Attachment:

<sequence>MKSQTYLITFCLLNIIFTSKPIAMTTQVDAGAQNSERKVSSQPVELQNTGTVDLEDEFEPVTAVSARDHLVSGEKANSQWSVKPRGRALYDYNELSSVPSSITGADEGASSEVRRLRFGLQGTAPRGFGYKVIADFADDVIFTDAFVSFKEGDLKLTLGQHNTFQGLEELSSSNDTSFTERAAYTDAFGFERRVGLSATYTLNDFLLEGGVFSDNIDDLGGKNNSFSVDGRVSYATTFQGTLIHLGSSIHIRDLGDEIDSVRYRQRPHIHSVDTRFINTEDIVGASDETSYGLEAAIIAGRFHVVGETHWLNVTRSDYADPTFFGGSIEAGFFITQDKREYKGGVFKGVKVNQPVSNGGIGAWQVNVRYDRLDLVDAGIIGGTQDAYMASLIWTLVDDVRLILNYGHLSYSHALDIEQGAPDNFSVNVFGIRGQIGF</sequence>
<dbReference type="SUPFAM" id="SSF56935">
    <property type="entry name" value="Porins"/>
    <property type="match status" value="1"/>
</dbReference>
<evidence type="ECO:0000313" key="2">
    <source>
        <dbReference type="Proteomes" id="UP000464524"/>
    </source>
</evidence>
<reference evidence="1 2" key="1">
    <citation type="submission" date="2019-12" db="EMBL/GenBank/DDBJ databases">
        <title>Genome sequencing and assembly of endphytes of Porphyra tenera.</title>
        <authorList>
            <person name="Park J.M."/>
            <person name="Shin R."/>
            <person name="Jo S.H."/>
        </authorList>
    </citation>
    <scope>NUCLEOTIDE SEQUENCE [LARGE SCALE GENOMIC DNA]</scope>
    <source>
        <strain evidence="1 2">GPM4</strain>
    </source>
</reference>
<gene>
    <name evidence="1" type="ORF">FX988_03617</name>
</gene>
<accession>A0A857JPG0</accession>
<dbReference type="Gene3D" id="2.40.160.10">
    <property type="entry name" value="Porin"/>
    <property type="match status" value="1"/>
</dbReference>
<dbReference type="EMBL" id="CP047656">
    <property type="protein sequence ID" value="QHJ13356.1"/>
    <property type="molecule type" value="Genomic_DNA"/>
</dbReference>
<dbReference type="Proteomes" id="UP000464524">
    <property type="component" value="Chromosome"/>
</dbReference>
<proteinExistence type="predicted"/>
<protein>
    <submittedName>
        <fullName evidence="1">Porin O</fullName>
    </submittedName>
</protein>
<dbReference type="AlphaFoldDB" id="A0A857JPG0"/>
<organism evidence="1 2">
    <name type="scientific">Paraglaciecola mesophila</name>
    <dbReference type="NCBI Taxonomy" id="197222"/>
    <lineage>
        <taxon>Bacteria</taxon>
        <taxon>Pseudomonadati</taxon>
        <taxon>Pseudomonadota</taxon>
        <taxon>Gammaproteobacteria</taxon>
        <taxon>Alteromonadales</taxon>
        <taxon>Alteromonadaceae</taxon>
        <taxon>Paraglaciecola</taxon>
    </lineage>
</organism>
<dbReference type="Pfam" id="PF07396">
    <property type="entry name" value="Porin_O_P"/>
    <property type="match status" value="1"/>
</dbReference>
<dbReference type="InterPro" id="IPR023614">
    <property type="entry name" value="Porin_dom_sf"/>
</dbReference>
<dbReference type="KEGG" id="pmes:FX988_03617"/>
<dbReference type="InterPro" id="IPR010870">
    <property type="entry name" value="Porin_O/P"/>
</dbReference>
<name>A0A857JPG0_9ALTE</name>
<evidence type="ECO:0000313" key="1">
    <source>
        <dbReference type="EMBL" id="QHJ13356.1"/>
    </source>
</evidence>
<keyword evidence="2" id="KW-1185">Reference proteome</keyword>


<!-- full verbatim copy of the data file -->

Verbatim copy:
<sequence>MKSQTYLITFCLLNIIFTSKPIAMTTQVDAGAQNSERKVSSQPVELQNTGTVDLEDEFEPVTAVSARDHLVSGEKANSQWSVKPRGRALYDYNELSSVPSSITGADEGASSEVRRLRFGLQGTAPRGFGYKVIADFADDVIFTDAFVSFKEGDLKLTLGQHNTFQGLEELSSSNDTSFTERAAYTDAFGFERRVGLSATYTLNDFLLEGGVFSDNIDDLGGKNNSFSVDGRVSYATTFQGTLIHLGSSIHIRDLGDEIDSVRYRQRPHIHSVDTRFINTEDIVGASDETSYGLEAAIIAGRFHVVGETHWLNVTRSDYADPTFFGGSIEAGFFITQDKREYKGGVFKGVKVNQPVSNGGIGAWQVNVRYDRLDLVDAGIIGGTQDAYMASLIWTLVDDVRLILNYGHLSYSHALDIEQGAPDNFSVNVFGIRGQIGF</sequence>
<dbReference type="SUPFAM" id="SSF56935">
    <property type="entry name" value="Porins"/>
    <property type="match status" value="1"/>
</dbReference>
<evidence type="ECO:0000313" key="2">
    <source>
        <dbReference type="Proteomes" id="UP000464524"/>
    </source>
</evidence>
<reference evidence="1 2" key="1">
    <citation type="submission" date="2019-12" db="EMBL/GenBank/DDBJ databases">
        <title>Genome sequencing and assembly of endphytes of Porphyra tenera.</title>
        <authorList>
            <person name="Park J.M."/>
            <person name="Shin R."/>
            <person name="Jo S.H."/>
        </authorList>
    </citation>
    <scope>NUCLEOTIDE SEQUENCE [LARGE SCALE GENOMIC DNA]</scope>
    <source>
        <strain evidence="1 2">GPM4</strain>
    </source>
</reference>
<gene>
    <name evidence="1" type="ORF">FX988_03617</name>
</gene>
<accession>A0A857JPG0</accession>
<dbReference type="Gene3D" id="2.40.160.10">
    <property type="entry name" value="Porin"/>
    <property type="match status" value="1"/>
</dbReference>
<dbReference type="EMBL" id="CP047656">
    <property type="protein sequence ID" value="QHJ13356.1"/>
    <property type="molecule type" value="Genomic_DNA"/>
</dbReference>
<dbReference type="Proteomes" id="UP000464524">
    <property type="component" value="Chromosome"/>
</dbReference>
<proteinExistence type="predicted"/>
<protein>
    <submittedName>
        <fullName evidence="1">Porin O</fullName>
    </submittedName>
</protein>
<dbReference type="AlphaFoldDB" id="A0A857JPG0"/>
<organism evidence="1 2">
    <name type="scientific">Paraglaciecola mesophila</name>
    <dbReference type="NCBI Taxonomy" id="197222"/>
    <lineage>
        <taxon>Bacteria</taxon>
        <taxon>Pseudomonadati</taxon>
        <taxon>Pseudomonadota</taxon>
        <taxon>Gammaproteobacteria</taxon>
        <taxon>Alteromonadales</taxon>
        <taxon>Alteromonadaceae</taxon>
        <taxon>Paraglaciecola</taxon>
    </lineage>
</organism>
<dbReference type="Pfam" id="PF07396">
    <property type="entry name" value="Porin_O_P"/>
    <property type="match status" value="1"/>
</dbReference>
<dbReference type="InterPro" id="IPR023614">
    <property type="entry name" value="Porin_dom_sf"/>
</dbReference>
<dbReference type="KEGG" id="pmes:FX988_03617"/>
<dbReference type="InterPro" id="IPR010870">
    <property type="entry name" value="Porin_O/P"/>
</dbReference>
<name>A0A857JPG0_9ALTE</name>
<evidence type="ECO:0000313" key="1">
    <source>
        <dbReference type="EMBL" id="QHJ13356.1"/>
    </source>
</evidence>
<keyword evidence="2" id="KW-1185">Reference proteome</keyword>